Penn guard Caleb Wood drives to the basket against Navy at The Palestra.
(Zach Sheldon/The Daily Pennsylvanian)
There were about 25 seconds left in the game. The shot clock was running down. The Quakers had the ball leading Harvard 67-65 in the final moments of a game that could decide the #1 seed in the Ivy League.
With a few ticks left on the shot clock, Penn was desperate for a bucket. Handing the ball back to Harvard could allow them a chance to steal this one on the road. Last year, it had been then sophomore Jackson Donahue whom the Quakers called upon to seal a win. This year, it would be the senior guard, Caleb Wood, whom they found on the right wing. Without hesitation and in one motion, he squared his hips, set his feet, and released the basketball at the highest point of his jump.
The second of silent watching was as deafening as the pandemonium that would break out a few moments later.
Caleb Wood had put the Quakers up by 5 with less than 20 seconds remaining, effectively sealing the game for Penn and securing their 11th win of Ivy League play, something they haven’t done since the 2011-12 season.
After finishing last year’s final 10 games with two total minutes and eight DNP’s, it would have been unlikely for anyone to foreshadow that Wood would be playing a major role in one of the biggest and most electrifying games in Penn’s more recent history. Flying under the radar and serving the underdog role is nothing new for Wood, who had made the unusual transfer from Lassen, a community college in Susanville, California, to the history ladden University of Pennsylvania, one of the top schools in the country.
Wood didn’t intend to slow down at Penn after averages of 23.2 points per game on 49.1% from three in his one year at Lassen. Expectations were high from the start.
In his first season with the Quakers, Wood got off to a solid start, as the 6-foot-4 guard would begin in the starting lineup and immediately deliver offensive production. He scored in double figures in three of his first four games, including a dazzling 25-point, seven three-pointer performance in his third game of the season, a win over Central Connecticut.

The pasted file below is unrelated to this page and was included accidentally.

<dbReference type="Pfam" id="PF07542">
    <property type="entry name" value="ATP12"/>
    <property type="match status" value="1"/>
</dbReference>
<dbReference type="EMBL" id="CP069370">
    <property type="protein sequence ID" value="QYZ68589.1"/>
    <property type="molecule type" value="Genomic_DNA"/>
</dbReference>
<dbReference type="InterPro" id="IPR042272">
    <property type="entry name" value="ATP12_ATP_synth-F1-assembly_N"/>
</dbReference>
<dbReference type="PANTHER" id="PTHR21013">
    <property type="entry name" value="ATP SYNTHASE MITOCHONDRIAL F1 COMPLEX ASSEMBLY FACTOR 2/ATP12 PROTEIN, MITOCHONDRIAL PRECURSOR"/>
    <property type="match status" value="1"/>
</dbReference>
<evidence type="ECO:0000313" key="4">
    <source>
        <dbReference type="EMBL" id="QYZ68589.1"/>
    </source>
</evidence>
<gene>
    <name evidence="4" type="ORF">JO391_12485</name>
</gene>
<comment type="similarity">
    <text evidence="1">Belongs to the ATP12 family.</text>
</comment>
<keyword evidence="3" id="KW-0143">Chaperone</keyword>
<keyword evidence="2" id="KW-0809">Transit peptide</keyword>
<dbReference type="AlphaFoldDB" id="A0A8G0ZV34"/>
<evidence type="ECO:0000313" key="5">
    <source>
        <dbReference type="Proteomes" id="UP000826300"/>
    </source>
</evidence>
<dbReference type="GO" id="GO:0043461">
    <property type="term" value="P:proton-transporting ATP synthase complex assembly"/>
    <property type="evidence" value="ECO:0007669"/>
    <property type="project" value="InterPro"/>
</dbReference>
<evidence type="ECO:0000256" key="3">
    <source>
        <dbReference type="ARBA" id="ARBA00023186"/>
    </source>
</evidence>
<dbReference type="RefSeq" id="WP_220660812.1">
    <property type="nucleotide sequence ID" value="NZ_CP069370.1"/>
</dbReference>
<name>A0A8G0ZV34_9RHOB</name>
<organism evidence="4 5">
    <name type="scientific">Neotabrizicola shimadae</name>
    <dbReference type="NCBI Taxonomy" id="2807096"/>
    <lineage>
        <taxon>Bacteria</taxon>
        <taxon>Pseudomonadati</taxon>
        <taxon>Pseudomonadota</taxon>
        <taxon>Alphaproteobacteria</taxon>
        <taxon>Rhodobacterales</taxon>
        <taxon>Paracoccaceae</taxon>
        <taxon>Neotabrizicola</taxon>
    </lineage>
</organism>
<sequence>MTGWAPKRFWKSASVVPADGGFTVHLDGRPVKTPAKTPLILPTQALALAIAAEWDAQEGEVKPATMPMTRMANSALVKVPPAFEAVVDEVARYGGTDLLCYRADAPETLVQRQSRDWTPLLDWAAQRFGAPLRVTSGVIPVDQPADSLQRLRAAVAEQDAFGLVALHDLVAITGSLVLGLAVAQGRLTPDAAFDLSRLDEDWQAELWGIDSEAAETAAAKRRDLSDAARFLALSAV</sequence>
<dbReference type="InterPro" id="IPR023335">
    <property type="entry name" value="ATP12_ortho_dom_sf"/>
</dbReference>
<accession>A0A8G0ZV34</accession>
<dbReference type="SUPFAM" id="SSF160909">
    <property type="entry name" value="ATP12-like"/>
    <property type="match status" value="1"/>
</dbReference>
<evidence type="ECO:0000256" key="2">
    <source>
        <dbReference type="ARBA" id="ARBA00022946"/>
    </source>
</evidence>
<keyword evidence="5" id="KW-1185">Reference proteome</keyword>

It was only a few games later on November 29, 2017, against the reigning champion Villanova Wildcats that Wood would be removed from the starting lineup. The benching was short lived, as head coach Steve Donahue would implement him right back in the lineup in the next game against Temple. Wood, however, struggled to find his rhythm from there on out. Wood failed to reach double figures in the next three games, shooting 21% from three and 27% from the field over that span. The poor shooting stretch would cost him his starting spot in the lineup for practically the remainder of the year.
Coming into this season, in his final year of eligibility, Caleb Wood was doubted after struggling down the stretch during his junior campaign, but came in ready to prove himself once again.
“He’s a very unique story,” said coach Donahue in a postgame press conference following the win against Harvard. “He’s a junior college player and a 4.0 student and when you make a choice to come for two years there’s a lot of trust. I know last year didn’t go exactly like he planned and this year didn’t necessarily start out how he planned but he proved that he was mentally and physically tough enough to help us win games.”
While embracing his new role, Wood has thrived and grown into a valuable sixth man for the Quakers. Although he is not starting as he did last year, his role has been just as important, specifically providing Donahue with a knockdown shooter. As a spark plug off the bench, Wood has also given the Quakers a consistent scoring cushion to complement the starters.
“I think he is one of the most talented kids in the league,” Donahue said following the Harvard game. “He doesn’t usually get that type of recognition because of his role on this team.”
This season, he has played within Donahue’s system perfectly, nailing 57 threes and, in games that he has played 10 or more minutes, he has notched at least one three in all but five games. Additionally, his field goal percentage of 48% and three point percentage of 39% shows just how efficient he has been when on the floor.
His highlight performance this season came in early December when he went off for a career-high 26 points, while adding 6 threes, against Howard. 10 games later, he added another big outing, defeating Brown in an overtime battle where he hit big shot after big shot, banging home 4 threes and leading the team in scoring with 22 points.
Fast forward to Saturday, February 24th, and Senior Day at the Palestra. In Wood’s final regular season game, he ended it not too differently than how he started.
In one of Penn’s biggest games in the last decade, Wood’s 10 points and game deciding three will live on forever.
Although it wasn’t a straight or perfectly smooth path to get there, it’s safe to say that in his short two year stint as a part of Penn men’s basketball program, he has made a difference. If he wants to continue defeating the odds and making history, Penn will need him in full effect this weekend to capture their first ever Ivy League Tournament title.
-Penn loses to Kansas in the first round of the NCAA tournament